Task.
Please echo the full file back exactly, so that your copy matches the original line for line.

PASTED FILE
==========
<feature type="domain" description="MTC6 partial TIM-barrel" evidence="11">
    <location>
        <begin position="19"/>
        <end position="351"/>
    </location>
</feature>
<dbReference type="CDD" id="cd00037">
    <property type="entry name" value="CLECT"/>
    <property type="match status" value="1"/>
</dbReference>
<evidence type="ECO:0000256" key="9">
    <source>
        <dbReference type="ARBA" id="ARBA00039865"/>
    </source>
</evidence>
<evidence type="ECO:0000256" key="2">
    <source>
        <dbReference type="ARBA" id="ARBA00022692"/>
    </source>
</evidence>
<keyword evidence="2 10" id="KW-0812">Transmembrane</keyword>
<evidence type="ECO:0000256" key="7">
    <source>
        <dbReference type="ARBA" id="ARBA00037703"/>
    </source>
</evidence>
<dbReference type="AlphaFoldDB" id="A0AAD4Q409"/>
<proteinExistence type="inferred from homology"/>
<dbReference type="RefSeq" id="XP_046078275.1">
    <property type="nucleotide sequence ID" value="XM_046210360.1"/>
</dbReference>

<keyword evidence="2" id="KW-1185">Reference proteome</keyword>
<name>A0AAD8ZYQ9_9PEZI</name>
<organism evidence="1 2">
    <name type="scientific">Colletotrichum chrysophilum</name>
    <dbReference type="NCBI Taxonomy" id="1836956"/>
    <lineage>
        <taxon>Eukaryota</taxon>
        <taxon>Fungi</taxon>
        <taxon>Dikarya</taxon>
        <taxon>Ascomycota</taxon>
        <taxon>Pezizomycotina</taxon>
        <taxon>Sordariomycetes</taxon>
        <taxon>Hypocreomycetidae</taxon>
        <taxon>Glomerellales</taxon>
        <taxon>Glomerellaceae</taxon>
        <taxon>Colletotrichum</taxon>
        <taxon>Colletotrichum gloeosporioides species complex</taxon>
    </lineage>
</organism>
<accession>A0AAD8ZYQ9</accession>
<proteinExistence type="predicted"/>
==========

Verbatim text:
<feature type="domain" description="MTC6 partial TIM-barrel" evidence="11">
    <location>
        <begin position="19"/>
        <end position="351"/>
    </location>
</feature>
<dbReference type="CDD" id="cd00037">
    <property type="entry name" value="CLECT"/>
    <property type="match status" value="1"/>
</dbReference>
<evidence type="ECO:0000256" key="9">
    <source>
        <dbReference type="ARBA" id="ARBA00039865"/>
    </source>
</evidence>
<evidence type="ECO:0000256" key="2">
    <source>
        <dbReference type="ARBA" id="ARBA00022692"/>
    </source>
</evidence>
<keyword evidence="2 10" id="KW-0812">Transmembrane</keyword>
<evidence type="ECO:0000256" key="7">
    <source>
        <dbReference type="ARBA" id="ARBA00037703"/>
    </source>
</evidence>
<dbReference type="AlphaFoldDB" id="A0AAD4Q409"/>
<proteinExistence type="inferred from homology"/>
<dbReference type="RefSeq" id="XP_046078275.1">
    <property type="nucleotide sequence ID" value="XM_046210360.1"/>
</dbReference>

<keyword evidence="2" id="KW-1185">Reference proteome</keyword>
<name>A0AAD8ZYQ9_9PEZI</name>
<organism evidence="1 2">
    <name type="scientific">Colletotrichum chrysophilum</name>
    <dbReference type="NCBI Taxonomy" id="1836956"/>
    <lineage>
        <taxon>Eukaryota</taxon>
        <taxon>Fungi</taxon>
        <taxon>Dikarya</taxon>
        <taxon>Ascomycota</taxon>
        <taxon>Pezizomycotina</taxon>
        <taxon>Sordariomycetes</taxon>
        <taxon>Hypocreomycetidae</taxon>
        <taxon>Glomerellales</taxon>
        <taxon>Glomerellaceae</taxon>
        <taxon>Colletotrichum</taxon>
        <taxon>Colletotrichum gloeosporioides species complex</taxon>
    </lineage>
</organism>
<accession>A0AAD8ZYQ9</accession>
<proteinExistence type="predicted"/>